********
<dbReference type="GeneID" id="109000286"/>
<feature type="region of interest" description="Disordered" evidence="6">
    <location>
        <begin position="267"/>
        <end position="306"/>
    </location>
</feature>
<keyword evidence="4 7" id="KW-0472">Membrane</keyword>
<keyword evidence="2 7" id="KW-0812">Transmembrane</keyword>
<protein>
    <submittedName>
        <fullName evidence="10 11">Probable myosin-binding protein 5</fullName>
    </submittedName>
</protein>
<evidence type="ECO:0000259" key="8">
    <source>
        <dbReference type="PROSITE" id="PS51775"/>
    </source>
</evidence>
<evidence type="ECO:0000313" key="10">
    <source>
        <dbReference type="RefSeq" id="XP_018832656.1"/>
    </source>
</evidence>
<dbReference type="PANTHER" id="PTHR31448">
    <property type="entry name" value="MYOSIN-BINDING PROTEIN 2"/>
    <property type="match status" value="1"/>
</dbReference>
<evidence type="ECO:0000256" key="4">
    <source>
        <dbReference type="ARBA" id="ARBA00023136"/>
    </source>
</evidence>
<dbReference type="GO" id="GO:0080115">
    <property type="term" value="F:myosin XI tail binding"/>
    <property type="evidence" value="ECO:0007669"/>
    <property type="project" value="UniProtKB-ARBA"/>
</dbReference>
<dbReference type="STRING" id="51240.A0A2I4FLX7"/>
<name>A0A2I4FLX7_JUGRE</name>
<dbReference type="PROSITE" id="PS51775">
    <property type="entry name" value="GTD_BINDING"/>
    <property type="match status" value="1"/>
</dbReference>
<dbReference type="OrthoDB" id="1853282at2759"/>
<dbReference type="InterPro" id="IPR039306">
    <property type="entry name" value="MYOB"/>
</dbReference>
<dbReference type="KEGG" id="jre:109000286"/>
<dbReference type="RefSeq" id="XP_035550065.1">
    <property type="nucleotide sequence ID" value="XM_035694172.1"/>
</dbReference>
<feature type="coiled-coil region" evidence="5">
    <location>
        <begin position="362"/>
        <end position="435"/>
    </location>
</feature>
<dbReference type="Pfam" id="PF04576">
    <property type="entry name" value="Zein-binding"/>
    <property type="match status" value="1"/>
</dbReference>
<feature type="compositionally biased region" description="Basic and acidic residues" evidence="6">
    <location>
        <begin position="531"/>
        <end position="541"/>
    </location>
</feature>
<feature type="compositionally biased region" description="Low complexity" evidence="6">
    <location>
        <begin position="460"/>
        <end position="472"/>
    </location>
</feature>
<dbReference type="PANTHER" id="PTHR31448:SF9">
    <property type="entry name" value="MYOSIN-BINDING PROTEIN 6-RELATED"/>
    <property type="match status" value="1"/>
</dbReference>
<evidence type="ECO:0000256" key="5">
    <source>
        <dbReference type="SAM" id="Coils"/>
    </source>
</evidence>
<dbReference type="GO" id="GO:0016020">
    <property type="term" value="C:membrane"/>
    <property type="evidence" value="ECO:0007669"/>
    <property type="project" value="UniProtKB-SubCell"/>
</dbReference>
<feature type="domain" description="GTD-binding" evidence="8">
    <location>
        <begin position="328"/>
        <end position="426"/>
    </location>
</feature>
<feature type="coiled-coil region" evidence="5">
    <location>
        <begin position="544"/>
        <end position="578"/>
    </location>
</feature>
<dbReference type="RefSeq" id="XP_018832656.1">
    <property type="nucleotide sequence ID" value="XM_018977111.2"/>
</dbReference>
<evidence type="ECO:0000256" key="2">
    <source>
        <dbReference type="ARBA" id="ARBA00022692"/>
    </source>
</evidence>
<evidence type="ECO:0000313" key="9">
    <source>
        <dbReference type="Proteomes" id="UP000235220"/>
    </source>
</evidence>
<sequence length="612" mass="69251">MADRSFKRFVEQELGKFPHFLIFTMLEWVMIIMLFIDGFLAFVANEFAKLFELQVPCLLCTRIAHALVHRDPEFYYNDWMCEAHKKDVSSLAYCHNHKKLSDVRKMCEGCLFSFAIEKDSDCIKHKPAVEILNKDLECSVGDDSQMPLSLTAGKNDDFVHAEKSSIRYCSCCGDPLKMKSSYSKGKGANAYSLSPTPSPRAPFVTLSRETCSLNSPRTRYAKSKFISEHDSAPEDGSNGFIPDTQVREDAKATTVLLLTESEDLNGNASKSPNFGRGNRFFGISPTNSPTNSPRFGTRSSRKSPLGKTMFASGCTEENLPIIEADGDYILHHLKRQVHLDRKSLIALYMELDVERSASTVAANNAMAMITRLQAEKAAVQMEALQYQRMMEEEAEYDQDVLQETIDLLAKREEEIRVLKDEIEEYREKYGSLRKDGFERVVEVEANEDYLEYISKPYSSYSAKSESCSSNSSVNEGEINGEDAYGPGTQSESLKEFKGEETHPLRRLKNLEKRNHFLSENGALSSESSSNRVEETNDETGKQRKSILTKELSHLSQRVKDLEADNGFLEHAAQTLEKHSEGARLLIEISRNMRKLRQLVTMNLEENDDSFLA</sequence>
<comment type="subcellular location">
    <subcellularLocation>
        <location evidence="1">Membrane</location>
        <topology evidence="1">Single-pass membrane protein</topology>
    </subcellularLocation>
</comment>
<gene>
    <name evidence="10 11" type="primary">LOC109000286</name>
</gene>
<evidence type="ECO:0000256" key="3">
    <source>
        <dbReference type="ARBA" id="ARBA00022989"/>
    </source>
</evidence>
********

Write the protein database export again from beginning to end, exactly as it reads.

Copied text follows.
<dbReference type="GeneID" id="109000286"/>
<feature type="region of interest" description="Disordered" evidence="6">
    <location>
        <begin position="267"/>
        <end position="306"/>
    </location>
</feature>
<keyword evidence="4 7" id="KW-0472">Membrane</keyword>
<keyword evidence="2 7" id="KW-0812">Transmembrane</keyword>
<protein>
    <submittedName>
        <fullName evidence="10 11">Probable myosin-binding protein 5</fullName>
    </submittedName>
</protein>
<evidence type="ECO:0000259" key="8">
    <source>
        <dbReference type="PROSITE" id="PS51775"/>
    </source>
</evidence>
<evidence type="ECO:0000313" key="10">
    <source>
        <dbReference type="RefSeq" id="XP_018832656.1"/>
    </source>
</evidence>
<dbReference type="PANTHER" id="PTHR31448">
    <property type="entry name" value="MYOSIN-BINDING PROTEIN 2"/>
    <property type="match status" value="1"/>
</dbReference>
<evidence type="ECO:0000256" key="4">
    <source>
        <dbReference type="ARBA" id="ARBA00023136"/>
    </source>
</evidence>
<dbReference type="GO" id="GO:0080115">
    <property type="term" value="F:myosin XI tail binding"/>
    <property type="evidence" value="ECO:0007669"/>
    <property type="project" value="UniProtKB-ARBA"/>
</dbReference>
<dbReference type="STRING" id="51240.A0A2I4FLX7"/>
<name>A0A2I4FLX7_JUGRE</name>
<dbReference type="PROSITE" id="PS51775">
    <property type="entry name" value="GTD_BINDING"/>
    <property type="match status" value="1"/>
</dbReference>
<dbReference type="OrthoDB" id="1853282at2759"/>
<dbReference type="InterPro" id="IPR039306">
    <property type="entry name" value="MYOB"/>
</dbReference>
<dbReference type="KEGG" id="jre:109000286"/>
<dbReference type="RefSeq" id="XP_035550065.1">
    <property type="nucleotide sequence ID" value="XM_035694172.1"/>
</dbReference>
<feature type="coiled-coil region" evidence="5">
    <location>
        <begin position="362"/>
        <end position="435"/>
    </location>
</feature>
<dbReference type="Pfam" id="PF04576">
    <property type="entry name" value="Zein-binding"/>
    <property type="match status" value="1"/>
</dbReference>
<feature type="compositionally biased region" description="Basic and acidic residues" evidence="6">
    <location>
        <begin position="531"/>
        <end position="541"/>
    </location>
</feature>
<feature type="compositionally biased region" description="Low complexity" evidence="6">
    <location>
        <begin position="460"/>
        <end position="472"/>
    </location>
</feature>
<dbReference type="PANTHER" id="PTHR31448:SF9">
    <property type="entry name" value="MYOSIN-BINDING PROTEIN 6-RELATED"/>
    <property type="match status" value="1"/>
</dbReference>
<evidence type="ECO:0000256" key="5">
    <source>
        <dbReference type="SAM" id="Coils"/>
    </source>
</evidence>
<dbReference type="GO" id="GO:0016020">
    <property type="term" value="C:membrane"/>
    <property type="evidence" value="ECO:0007669"/>
    <property type="project" value="UniProtKB-SubCell"/>
</dbReference>
<feature type="domain" description="GTD-binding" evidence="8">
    <location>
        <begin position="328"/>
        <end position="426"/>
    </location>
</feature>
<feature type="coiled-coil region" evidence="5">
    <location>
        <begin position="544"/>
        <end position="578"/>
    </location>
</feature>
<dbReference type="RefSeq" id="XP_018832656.1">
    <property type="nucleotide sequence ID" value="XM_018977111.2"/>
</dbReference>
<evidence type="ECO:0000256" key="2">
    <source>
        <dbReference type="ARBA" id="ARBA00022692"/>
    </source>
</evidence>
<evidence type="ECO:0000313" key="9">
    <source>
        <dbReference type="Proteomes" id="UP000235220"/>
    </source>
</evidence>
<sequence length="612" mass="69251">MADRSFKRFVEQELGKFPHFLIFTMLEWVMIIMLFIDGFLAFVANEFAKLFELQVPCLLCTRIAHALVHRDPEFYYNDWMCEAHKKDVSSLAYCHNHKKLSDVRKMCEGCLFSFAIEKDSDCIKHKPAVEILNKDLECSVGDDSQMPLSLTAGKNDDFVHAEKSSIRYCSCCGDPLKMKSSYSKGKGANAYSLSPTPSPRAPFVTLSRETCSLNSPRTRYAKSKFISEHDSAPEDGSNGFIPDTQVREDAKATTVLLLTESEDLNGNASKSPNFGRGNRFFGISPTNSPTNSPRFGTRSSRKSPLGKTMFASGCTEENLPIIEADGDYILHHLKRQVHLDRKSLIALYMELDVERSASTVAANNAMAMITRLQAEKAAVQMEALQYQRMMEEEAEYDQDVLQETIDLLAKREEEIRVLKDEIEEYREKYGSLRKDGFERVVEVEANEDYLEYISKPYSSYSAKSESCSSNSSVNEGEINGEDAYGPGTQSESLKEFKGEETHPLRRLKNLEKRNHFLSENGALSSESSSNRVEETNDETGKQRKSILTKELSHLSQRVKDLEADNGFLEHAAQTLEKHSEGARLLIEISRNMRKLRQLVTMNLEENDDSFLA</sequence>
<comment type="subcellular location">
    <subcellularLocation>
        <location evidence="1">Membrane</location>
        <topology evidence="1">Single-pass membrane protein</topology>
    </subcellularLocation>
</comment>
<gene>
    <name evidence="10 11" type="primary">LOC109000286</name>
</gene>
<evidence type="ECO:0000256" key="3">
    <source>
        <dbReference type="ARBA" id="ARBA00022989"/>
    </source>
</evidence>